Local city developing traffic lights that can 'talk' to cars

New Hampshire city developing traffic lights that can 'talk' to cars

DOVER, N.H. — Smart vehicles and driverless cars are filled with state-of-the-art technology to prevent collisions and keep cars in their lanes. One New Hampshire city is taking this to the next level, developing a system so those cars can talk to traffic lights.

Much of the work on these traffic lights in Dover, NH is being done by students from the University of New Hampshire.

Boston 25 News recently went for a ride with researchers from the UNH Connectivity Research Center as they tested the system.

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“It’s essentially a stop light that has some intelligence behind it now, and it has a radio that communicates out the information,” explained research project manager Christina Dube.

New Hampshire city developing traffic lights that can 'talk' to cars

As the car approached intersections, a tablet would display the amount of time before a light would change from one color to the next.%

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This is the first project of its kind in New England and is part of a national push to create at least one traffic corridor in each state that has this type of capability by 2020.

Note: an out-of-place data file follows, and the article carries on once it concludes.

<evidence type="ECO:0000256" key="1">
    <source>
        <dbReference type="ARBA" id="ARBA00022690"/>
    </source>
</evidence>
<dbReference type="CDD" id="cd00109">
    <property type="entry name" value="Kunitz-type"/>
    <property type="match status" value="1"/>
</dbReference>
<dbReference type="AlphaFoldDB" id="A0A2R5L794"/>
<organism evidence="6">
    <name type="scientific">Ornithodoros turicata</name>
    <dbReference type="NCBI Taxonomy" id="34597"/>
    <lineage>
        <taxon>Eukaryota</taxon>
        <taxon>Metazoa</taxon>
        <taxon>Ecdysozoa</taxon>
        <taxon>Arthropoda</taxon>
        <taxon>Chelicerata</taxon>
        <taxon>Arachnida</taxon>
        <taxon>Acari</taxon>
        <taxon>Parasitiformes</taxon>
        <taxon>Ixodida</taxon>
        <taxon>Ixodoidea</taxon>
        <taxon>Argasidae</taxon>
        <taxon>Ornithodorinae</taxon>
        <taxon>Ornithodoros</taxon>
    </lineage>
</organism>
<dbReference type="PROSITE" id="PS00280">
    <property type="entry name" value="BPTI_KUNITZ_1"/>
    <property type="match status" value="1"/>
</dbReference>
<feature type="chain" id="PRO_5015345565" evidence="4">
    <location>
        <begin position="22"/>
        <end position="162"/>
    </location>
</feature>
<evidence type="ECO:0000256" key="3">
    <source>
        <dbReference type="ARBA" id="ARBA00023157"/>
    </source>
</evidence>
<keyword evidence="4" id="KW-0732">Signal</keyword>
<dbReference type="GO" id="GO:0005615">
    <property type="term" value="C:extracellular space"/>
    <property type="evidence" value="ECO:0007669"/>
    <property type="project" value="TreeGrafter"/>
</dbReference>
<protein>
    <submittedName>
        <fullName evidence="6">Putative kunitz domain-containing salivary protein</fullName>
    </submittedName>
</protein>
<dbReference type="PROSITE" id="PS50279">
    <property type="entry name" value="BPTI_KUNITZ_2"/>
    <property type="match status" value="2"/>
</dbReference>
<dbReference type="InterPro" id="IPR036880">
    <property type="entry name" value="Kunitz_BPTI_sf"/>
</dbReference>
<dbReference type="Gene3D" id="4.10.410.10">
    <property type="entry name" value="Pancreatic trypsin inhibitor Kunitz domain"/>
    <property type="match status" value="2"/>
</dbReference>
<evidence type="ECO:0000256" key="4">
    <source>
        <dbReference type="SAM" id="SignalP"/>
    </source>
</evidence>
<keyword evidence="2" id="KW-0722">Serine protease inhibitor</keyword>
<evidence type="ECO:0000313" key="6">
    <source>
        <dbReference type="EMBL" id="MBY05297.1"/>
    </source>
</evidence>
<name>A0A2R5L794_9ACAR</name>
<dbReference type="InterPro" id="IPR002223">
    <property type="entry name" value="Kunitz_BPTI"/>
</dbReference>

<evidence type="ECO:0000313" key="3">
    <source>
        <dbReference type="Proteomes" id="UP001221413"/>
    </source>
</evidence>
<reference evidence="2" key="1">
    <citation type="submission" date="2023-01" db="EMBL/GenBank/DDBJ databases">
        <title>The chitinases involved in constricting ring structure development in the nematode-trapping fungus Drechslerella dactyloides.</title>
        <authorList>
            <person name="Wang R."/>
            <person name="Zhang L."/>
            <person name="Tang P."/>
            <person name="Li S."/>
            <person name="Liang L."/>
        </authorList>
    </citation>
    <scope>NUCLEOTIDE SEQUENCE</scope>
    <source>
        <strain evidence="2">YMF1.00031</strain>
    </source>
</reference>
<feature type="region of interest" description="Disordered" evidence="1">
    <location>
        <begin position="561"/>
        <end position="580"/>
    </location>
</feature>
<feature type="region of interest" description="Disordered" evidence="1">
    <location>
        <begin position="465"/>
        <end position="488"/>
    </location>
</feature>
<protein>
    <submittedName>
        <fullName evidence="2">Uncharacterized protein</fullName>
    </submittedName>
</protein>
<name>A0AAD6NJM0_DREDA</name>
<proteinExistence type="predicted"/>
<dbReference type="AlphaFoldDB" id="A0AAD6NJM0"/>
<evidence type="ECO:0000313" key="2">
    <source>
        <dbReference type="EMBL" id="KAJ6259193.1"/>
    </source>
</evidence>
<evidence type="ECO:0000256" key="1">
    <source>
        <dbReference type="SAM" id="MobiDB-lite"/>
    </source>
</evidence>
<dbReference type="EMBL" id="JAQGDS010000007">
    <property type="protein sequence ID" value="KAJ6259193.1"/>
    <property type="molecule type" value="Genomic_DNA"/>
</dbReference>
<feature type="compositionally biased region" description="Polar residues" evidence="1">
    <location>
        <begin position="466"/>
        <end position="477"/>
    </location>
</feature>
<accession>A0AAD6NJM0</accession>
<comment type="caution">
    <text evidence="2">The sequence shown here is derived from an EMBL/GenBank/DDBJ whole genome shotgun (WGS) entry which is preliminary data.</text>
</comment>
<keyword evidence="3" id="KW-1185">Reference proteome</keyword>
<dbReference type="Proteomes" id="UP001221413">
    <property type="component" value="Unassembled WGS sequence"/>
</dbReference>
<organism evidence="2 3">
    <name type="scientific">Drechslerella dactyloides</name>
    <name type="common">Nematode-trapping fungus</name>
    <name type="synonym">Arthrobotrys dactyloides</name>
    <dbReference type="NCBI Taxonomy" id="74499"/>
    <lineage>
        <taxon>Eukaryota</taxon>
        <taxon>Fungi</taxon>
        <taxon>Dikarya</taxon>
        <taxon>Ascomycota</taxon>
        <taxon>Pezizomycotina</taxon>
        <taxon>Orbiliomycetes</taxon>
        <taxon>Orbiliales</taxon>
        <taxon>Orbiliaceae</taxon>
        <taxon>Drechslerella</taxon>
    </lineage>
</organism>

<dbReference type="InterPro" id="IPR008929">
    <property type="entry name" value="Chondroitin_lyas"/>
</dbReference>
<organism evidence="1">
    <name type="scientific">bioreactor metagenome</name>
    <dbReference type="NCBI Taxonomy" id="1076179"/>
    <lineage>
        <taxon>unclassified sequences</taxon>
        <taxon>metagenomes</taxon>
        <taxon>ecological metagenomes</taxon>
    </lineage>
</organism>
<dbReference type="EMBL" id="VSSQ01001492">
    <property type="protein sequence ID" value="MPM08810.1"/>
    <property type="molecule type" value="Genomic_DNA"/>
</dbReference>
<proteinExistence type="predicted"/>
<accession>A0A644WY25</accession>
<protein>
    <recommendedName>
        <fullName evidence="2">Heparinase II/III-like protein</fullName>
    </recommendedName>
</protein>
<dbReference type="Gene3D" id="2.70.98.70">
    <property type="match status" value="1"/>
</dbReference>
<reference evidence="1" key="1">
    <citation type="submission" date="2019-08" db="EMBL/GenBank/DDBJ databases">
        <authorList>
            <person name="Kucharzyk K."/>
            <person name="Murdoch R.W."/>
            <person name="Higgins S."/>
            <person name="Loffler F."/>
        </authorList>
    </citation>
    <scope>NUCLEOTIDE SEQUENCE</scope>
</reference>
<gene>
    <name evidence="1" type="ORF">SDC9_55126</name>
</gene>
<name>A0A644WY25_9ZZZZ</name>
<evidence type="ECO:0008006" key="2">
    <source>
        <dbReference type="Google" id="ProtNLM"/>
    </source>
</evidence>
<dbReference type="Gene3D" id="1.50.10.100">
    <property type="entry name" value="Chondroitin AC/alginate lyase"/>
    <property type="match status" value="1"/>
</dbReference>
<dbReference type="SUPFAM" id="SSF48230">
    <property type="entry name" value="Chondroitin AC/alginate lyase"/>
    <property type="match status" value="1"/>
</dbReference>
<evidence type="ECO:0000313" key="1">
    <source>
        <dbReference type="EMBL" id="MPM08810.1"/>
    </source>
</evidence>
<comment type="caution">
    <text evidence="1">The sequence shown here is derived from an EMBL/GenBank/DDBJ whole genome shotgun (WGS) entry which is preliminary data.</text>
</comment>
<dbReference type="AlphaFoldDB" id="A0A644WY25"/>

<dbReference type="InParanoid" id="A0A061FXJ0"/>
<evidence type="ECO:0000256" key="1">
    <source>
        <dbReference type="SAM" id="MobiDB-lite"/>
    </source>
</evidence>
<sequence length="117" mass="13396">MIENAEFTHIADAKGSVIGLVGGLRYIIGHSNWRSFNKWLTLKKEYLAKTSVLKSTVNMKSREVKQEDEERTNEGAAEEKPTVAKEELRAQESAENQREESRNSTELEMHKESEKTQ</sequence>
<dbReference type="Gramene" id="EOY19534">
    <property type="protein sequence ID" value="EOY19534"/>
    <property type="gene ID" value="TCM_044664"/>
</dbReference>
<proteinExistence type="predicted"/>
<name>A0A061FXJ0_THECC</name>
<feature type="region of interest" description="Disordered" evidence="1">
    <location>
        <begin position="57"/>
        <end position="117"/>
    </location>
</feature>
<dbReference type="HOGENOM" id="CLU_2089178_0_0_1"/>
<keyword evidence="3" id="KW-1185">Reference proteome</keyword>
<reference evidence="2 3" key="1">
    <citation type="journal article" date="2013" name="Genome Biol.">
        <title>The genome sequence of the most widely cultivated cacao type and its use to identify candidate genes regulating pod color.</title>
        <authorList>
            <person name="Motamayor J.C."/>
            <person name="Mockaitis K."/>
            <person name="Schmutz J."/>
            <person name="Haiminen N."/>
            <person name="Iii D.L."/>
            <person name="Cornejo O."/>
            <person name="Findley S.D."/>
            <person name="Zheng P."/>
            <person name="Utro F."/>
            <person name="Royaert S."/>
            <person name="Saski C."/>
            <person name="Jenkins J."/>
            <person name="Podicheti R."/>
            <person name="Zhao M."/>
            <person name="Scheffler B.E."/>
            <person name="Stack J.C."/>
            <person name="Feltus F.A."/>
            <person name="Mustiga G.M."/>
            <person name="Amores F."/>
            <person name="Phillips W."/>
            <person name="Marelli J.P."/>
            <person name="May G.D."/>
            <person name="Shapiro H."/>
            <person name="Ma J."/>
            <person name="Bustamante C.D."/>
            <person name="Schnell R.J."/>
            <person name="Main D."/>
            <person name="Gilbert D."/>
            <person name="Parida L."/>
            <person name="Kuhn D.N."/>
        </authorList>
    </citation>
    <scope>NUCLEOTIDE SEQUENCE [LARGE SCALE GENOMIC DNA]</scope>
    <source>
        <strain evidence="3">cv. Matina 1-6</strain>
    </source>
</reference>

Massachusetts traffic officials told us there is no plan at this time to start this type of project in the state.

Dube said transportation officials can use the data this system collects today, and even more so, tomorrow.

“I could see that as cities are updating their infrastructure, because a lot of the infrastructure is aging, that they will slowly implement this technology, and that over time, stop lights in even the most rural locations will have some sort of mechanism to communicate to vehicles, because, certainly autonomous vehicles are coming.”

Ethan Wamsley, a senior at UNH who wrote the app that powers this system, added, “In the future, it is really going to enable autonomous vehicles to be able to accurately go thru intersections. Right now, they have to rely on using visual sensors which isn't as accurate or efficient.”

The next phase of testing will be to see how drivers respond to it.

“We’re trying to figure out how much information overloads the driver and at what point they can't refocus on the intersection. We're trying to see the tipping point,” explained Wamsley.

Another potential benefit is environmental, as a car might idle less and reduce emissions if it knows it is going to be waiting a few minutes for a light to change.